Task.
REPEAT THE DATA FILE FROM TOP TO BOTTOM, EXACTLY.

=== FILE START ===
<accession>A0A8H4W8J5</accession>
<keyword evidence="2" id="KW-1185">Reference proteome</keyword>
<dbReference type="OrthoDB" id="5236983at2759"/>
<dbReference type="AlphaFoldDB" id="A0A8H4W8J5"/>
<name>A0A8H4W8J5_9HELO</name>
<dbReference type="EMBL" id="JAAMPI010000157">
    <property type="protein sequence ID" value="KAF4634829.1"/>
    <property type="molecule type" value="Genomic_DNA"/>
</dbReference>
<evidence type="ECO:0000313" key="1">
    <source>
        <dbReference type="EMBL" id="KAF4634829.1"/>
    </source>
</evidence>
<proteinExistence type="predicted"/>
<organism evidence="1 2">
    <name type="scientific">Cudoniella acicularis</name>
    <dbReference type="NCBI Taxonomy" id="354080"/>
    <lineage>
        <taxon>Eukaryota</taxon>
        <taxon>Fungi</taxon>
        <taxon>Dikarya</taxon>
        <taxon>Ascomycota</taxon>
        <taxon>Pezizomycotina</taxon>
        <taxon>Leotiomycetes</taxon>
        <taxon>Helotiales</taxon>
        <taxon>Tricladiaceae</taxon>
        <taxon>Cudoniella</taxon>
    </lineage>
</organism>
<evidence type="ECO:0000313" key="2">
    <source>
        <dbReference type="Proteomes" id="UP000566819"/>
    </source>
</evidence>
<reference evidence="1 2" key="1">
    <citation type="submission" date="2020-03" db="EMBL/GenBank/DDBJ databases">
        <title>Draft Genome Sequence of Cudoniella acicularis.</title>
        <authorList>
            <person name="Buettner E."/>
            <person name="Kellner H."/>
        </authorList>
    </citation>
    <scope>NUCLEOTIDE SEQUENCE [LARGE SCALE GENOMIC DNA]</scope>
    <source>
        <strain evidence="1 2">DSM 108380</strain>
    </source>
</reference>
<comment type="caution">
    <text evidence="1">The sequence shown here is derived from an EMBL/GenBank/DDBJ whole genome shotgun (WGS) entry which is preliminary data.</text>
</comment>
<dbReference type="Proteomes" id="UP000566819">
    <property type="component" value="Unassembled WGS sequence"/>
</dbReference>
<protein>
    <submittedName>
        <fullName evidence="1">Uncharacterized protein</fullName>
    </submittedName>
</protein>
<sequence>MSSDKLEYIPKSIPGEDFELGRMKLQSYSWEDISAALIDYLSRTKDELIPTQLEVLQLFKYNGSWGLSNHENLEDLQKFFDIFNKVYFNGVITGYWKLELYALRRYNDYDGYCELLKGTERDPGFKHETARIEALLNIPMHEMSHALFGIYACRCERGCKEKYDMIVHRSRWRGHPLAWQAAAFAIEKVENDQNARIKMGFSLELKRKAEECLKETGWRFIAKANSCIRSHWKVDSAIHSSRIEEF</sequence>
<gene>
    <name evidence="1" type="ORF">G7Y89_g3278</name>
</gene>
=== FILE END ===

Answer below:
<accession>A0A8H4W8J5</accession>
<keyword evidence="2" id="KW-1185">Reference proteome</keyword>
<dbReference type="OrthoDB" id="5236983at2759"/>
<dbReference type="AlphaFoldDB" id="A0A8H4W8J5"/>
<name>A0A8H4W8J5_9HELO</name>
<dbReference type="EMBL" id="JAAMPI010000157">
    <property type="protein sequence ID" value="KAF4634829.1"/>
    <property type="molecule type" value="Genomic_DNA"/>
</dbReference>
<evidence type="ECO:0000313" key="1">
    <source>
        <dbReference type="EMBL" id="KAF4634829.1"/>
    </source>
</evidence>
<proteinExistence type="predicted"/>
<organism evidence="1 2">
    <name type="scientific">Cudoniella acicularis</name>
    <dbReference type="NCBI Taxonomy" id="354080"/>
    <lineage>
        <taxon>Eukaryota</taxon>
        <taxon>Fungi</taxon>
        <taxon>Dikarya</taxon>
        <taxon>Ascomycota</taxon>
        <taxon>Pezizomycotina</taxon>
        <taxon>Leotiomycetes</taxon>
        <taxon>Helotiales</taxon>
        <taxon>Tricladiaceae</taxon>
        <taxon>Cudoniella</taxon>
    </lineage>
</organism>
<evidence type="ECO:0000313" key="2">
    <source>
        <dbReference type="Proteomes" id="UP000566819"/>
    </source>
</evidence>
<reference evidence="1 2" key="1">
    <citation type="submission" date="2020-03" db="EMBL/GenBank/DDBJ databases">
        <title>Draft Genome Sequence of Cudoniella acicularis.</title>
        <authorList>
            <person name="Buettner E."/>
            <person name="Kellner H."/>
        </authorList>
    </citation>
    <scope>NUCLEOTIDE SEQUENCE [LARGE SCALE GENOMIC DNA]</scope>
    <source>
        <strain evidence="1 2">DSM 108380</strain>
    </source>
</reference>
<comment type="caution">
    <text evidence="1">The sequence shown here is derived from an EMBL/GenBank/DDBJ whole genome shotgun (WGS) entry which is preliminary data.</text>
</comment>
<dbReference type="Proteomes" id="UP000566819">
    <property type="component" value="Unassembled WGS sequence"/>
</dbReference>
<protein>
    <submittedName>
        <fullName evidence="1">Uncharacterized protein</fullName>
    </submittedName>
</protein>
<sequence>MSSDKLEYIPKSIPGEDFELGRMKLQSYSWEDISAALIDYLSRTKDELIPTQLEVLQLFKYNGSWGLSNHENLEDLQKFFDIFNKVYFNGVITGYWKLELYALRRYNDYDGYCELLKGTERDPGFKHETARIEALLNIPMHEMSHALFGIYACRCERGCKEKYDMIVHRSRWRGHPLAWQAAAFAIEKVENDQNARIKMGFSLELKRKAEECLKETGWRFIAKANSCIRSHWKVDSAIHSSRIEEF</sequence>
<gene>
    <name evidence="1" type="ORF">G7Y89_g3278</name>
</gene>